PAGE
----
Exactly 500 years ago this month, the apprentices of London rose up, ­angry with Flemish immigrants and the bankers of Lombard Street. The race riot was quelled only when a couple of dukes sent in their private armies. Hundreds of looters were arrested and some were hanged, drawn and quartered. But some rioters were as young as 13 and the city’s residents felt sorry for them.

Henry VIII wanted to look magnanimous, but not weak. And so, at the trial in Westminster Hall on 7 May, ­Cardinal Wolsey first asked for mercy on the youngsters’ behalf. He was refused.

And then three women came forward: Henry’s queen, Catherine of Aragon, and his sisters Mary and Margaret, the widowed queens of France and Scotland. Faced with three women on their knees, the king relented. “It was a scene straight from the pages of chivalry,” writes Sarah Gristwood in her history of Renaissance women and power, Game of Queens. “An intercessory function, of course, had been traditional for queens, from the biblical Esther and Bathsheba to the Virgin Mary.”

Whenever contemporary politics gets too depressing, I take refuge in history. I always hope I will gain some perspective from people whose problems are very different from my own. Yes, climate change is terrifying; but at least I don’t have scrofula! Yet modern life has a way of creeping back. Late-medieval Europe was full of resentment for “aliens”, for example, who were felt to be prospering at the expense of native populations, even if those tensions were often expressed in religious rather than nationalist terms. It was Catherine of Aragon’s parents, Isabella and Ferdinand, who expelled all Jews from Spain in 1492.

Nonetheless, I was surprised to find such strong echoes of medieval royalty in Ivanka Trump’s new book, Women Who Work. I won’t waste your time by attempting to review this seminal tome, especially as it’s largely constructed out of bits of other self-help books. The advice boils down to: be “multi-dimensional”; don’t be afraid to use “architect” as a verb; feel free to turn down Anna Wintour, when she offers you a job at Vogue straight out of university, because your true passion is real estate. If it’s a busy time at work, as it was for Ivanka on the campaign trail, go into “survival mode”. (“Honestly,” she writes, “I wasn’t treating myself to a massage or making much time for self-care.”) Something for everyone.

Still, Women Who Work gave me the chance to contemplate the point of Ivanka Trump. I’ve seen her far more than I have heard her, which is no surprise, as her role in the administration is largely symbolic. What is Ivanka if not a Renaissance queen, tearfully pleading with her lord to show mercy? She is, we are told, his conscience. When his daughter’s clothing line was dropped by the US retailer Nordstrom in February, Trump tweeted: “My daughter Ivanka has been treated so unfairly by @Nordstrom. She is a great person – always pushing me to do the right thing! Terrible!”

Two months later, her name was invoked again. The First Daughter was distraught – “heartbroken and outraged”, she tweeted – at the sight of Syrian children gassed by the Assad regime. This prompted her father to bomb an airbase to atone for the slaughter of what his statement referred to as “beautiful babies”. “Ivanka is a mother of three kids and she has influence,” her brother Eric told the Telegraph. “I’m sure she said: ‘Listen, this is horrible stuff.’”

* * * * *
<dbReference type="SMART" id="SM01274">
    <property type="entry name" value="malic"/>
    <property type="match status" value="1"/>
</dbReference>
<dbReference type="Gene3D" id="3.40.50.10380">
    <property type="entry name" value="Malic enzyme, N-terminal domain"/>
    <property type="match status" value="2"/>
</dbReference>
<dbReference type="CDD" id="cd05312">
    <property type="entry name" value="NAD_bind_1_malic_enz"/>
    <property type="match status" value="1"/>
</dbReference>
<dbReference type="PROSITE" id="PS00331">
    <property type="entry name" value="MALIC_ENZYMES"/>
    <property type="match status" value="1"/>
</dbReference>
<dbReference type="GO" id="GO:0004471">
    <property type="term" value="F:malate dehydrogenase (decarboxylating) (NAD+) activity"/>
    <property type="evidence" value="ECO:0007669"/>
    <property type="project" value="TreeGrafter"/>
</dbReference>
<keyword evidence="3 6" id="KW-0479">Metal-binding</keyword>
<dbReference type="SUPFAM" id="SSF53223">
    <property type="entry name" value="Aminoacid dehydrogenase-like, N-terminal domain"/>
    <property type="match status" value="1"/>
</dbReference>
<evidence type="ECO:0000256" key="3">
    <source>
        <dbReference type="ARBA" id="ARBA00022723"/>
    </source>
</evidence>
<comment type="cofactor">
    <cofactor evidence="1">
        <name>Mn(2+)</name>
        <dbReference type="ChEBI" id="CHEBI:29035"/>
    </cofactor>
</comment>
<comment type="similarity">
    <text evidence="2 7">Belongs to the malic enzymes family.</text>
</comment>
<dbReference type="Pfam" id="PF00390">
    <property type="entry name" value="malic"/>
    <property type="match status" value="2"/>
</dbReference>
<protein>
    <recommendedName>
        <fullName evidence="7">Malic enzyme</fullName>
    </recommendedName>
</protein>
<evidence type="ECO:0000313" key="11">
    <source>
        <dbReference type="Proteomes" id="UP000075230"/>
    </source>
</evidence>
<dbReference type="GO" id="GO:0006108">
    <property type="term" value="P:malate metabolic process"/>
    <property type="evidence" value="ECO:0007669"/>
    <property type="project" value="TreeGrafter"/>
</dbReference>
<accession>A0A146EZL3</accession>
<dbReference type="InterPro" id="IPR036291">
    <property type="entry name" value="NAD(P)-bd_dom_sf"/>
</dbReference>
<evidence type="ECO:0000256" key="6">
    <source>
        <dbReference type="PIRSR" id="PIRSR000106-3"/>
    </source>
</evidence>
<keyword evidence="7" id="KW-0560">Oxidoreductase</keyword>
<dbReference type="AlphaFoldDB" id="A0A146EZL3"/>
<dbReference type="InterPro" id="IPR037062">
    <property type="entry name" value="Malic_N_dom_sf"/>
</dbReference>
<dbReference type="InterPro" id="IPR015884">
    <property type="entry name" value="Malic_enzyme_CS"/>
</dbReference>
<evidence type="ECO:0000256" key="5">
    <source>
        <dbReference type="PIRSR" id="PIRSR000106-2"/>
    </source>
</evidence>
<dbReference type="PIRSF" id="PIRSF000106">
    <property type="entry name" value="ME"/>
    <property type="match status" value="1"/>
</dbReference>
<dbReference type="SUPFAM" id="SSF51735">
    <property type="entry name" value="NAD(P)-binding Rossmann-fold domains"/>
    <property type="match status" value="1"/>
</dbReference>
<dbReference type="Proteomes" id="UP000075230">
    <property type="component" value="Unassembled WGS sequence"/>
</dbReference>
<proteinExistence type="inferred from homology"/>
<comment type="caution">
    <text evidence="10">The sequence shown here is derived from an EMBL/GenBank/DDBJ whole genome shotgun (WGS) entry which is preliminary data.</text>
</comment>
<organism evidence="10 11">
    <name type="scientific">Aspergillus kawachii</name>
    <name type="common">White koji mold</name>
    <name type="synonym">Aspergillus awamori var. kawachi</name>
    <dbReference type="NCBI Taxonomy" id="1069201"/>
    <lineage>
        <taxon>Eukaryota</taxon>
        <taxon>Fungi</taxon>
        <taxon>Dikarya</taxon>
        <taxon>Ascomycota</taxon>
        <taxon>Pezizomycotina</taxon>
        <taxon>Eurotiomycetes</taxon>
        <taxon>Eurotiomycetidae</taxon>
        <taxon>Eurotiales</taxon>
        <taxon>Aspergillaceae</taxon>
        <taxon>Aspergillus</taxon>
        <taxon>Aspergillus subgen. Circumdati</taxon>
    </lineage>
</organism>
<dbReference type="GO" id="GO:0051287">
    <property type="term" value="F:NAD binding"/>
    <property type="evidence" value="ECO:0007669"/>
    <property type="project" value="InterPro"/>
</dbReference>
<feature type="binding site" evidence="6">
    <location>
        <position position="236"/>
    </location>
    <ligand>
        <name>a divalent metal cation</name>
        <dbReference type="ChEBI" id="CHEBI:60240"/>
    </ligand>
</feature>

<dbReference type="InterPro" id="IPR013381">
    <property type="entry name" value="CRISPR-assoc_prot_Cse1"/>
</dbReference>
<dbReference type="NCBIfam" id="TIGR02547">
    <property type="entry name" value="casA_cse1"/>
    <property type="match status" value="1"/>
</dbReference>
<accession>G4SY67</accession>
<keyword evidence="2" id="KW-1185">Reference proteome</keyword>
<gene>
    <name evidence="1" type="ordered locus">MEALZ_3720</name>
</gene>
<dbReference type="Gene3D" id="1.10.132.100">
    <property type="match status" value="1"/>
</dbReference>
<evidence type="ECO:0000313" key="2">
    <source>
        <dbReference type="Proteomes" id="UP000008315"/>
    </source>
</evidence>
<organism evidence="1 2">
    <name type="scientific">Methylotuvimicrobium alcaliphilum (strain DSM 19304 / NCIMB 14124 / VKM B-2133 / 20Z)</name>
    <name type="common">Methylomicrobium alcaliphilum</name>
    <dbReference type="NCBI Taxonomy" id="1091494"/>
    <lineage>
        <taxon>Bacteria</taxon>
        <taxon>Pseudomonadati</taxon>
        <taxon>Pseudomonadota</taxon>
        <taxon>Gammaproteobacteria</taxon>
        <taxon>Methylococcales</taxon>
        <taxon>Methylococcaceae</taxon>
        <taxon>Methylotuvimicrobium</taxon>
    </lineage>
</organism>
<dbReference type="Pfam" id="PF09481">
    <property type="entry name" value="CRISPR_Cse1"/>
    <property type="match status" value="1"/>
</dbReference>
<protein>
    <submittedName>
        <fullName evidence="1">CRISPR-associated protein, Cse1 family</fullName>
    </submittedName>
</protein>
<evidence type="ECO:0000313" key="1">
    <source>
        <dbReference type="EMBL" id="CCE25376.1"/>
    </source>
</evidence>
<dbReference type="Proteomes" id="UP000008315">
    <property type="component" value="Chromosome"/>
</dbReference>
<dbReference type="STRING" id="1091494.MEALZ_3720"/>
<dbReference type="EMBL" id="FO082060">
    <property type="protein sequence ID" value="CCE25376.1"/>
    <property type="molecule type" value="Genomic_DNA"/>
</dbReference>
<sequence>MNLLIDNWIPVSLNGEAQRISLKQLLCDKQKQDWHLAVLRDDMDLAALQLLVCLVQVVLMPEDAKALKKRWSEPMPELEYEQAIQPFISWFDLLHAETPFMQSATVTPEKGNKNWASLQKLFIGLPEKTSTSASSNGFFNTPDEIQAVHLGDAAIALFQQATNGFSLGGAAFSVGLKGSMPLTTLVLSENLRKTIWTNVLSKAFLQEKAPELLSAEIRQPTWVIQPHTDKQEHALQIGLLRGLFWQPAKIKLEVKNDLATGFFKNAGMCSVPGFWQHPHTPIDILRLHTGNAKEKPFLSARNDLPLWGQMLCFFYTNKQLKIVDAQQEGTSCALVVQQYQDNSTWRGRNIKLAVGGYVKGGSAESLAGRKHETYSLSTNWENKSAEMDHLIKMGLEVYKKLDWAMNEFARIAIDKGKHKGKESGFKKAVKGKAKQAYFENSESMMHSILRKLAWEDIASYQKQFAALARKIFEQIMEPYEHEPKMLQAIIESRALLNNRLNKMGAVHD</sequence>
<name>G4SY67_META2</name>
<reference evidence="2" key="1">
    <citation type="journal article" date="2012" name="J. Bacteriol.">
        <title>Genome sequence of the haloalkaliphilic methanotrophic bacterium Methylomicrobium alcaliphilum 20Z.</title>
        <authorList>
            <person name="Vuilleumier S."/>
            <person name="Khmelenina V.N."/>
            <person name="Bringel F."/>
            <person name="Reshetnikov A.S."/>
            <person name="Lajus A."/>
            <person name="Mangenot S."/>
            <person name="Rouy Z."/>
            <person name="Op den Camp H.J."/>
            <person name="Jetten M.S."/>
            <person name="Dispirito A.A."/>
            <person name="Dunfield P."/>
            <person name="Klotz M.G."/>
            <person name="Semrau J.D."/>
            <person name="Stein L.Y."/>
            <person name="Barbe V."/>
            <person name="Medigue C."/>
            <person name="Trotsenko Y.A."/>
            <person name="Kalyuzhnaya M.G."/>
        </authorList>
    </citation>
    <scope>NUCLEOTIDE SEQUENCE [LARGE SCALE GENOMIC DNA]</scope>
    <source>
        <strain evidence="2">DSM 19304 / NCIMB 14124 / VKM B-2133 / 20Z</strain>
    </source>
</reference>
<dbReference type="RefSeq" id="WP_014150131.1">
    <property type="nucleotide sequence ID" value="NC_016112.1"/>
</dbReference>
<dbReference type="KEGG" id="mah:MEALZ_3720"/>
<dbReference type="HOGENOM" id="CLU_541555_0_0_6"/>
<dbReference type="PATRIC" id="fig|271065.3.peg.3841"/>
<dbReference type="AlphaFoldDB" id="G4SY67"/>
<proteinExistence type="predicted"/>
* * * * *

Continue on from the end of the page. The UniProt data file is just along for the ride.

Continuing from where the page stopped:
This is the power that women are granted in Trumpworld: softening, humanising, empathetic. Their tears moisten the oak-like carapace of great leaders, showing them that sometimes it’s OK to be kind – but obviously not too kind, because that’s a bit soppy and girly and gay. Women are naturally prone to emotion, of course, unlike sturdy, ­rational men, who get so cross about the way TV news is reporting their firing of the FBI director that they start sending unhinged tweets implying they have incriminating “tapes” of White House conversations.

In this structure, however, the limits of women’s power are sharply circumscribed. The tears of both Ivanka and Catherine of Aragon only provided cover for something that their lord and master wanted to do anyway. (As New York magazine urged acidly on 13 April, “Someone Please Show Ivanka Pictures of Starving Yemeni Children”.) Ivanka’s whole book is designed to render female power unthreatening by making it “feminine”; merely a complement to male power instead of a challenge to it.

To reassure us that she isn’t some frumpy bluestocking, Ivanka has crafted an image of expensive, time-consuming perfection: perfect white teeth, perfect blow-dried hair, perfectly toned body. Her make-up, clothes and home are all styled in unobtrusive neutrals. Together it says: let me in the room and I promise not to be a nuisance or take up too much space, even on the colour wheel. It’s noticeable that no woman in Trump’s orbit has “let herself go”, even though his chief strategist, Steve Bannon, has the complexion of a body that’s been found after two weeks in the water. I somehow doubt he ever makes “time for self-care”.

And don’t come at me with all that garbage about a nice frock and a manicure being “empowering”. Look at Donald Trump, the one with his own military: he has a fat arse and uses Sellotape to hold his ties in place. A president is allowed to have appetites – for women, for food, for power. His supplicant daughter gets to peddle platitudes about how you should “bond with your boss”. (Being a blood relative helps, although, sadly, Women Who Work is silent on what to do if he also fancies you.)

Is this how far we’ve come in 500 years? Ivanka Trump might try to sell herself as a modern woman, but her brand of female power is positively medieval.

Helen Lewis is deputy editor of the New Statesman. She has presented BBC Radio 4’s Week in Westminster and is a regular panellist on BBC1’s Sunday Politics.

This article first appeared in the 18 May 2017 issue of the New Statesman, Age of Lies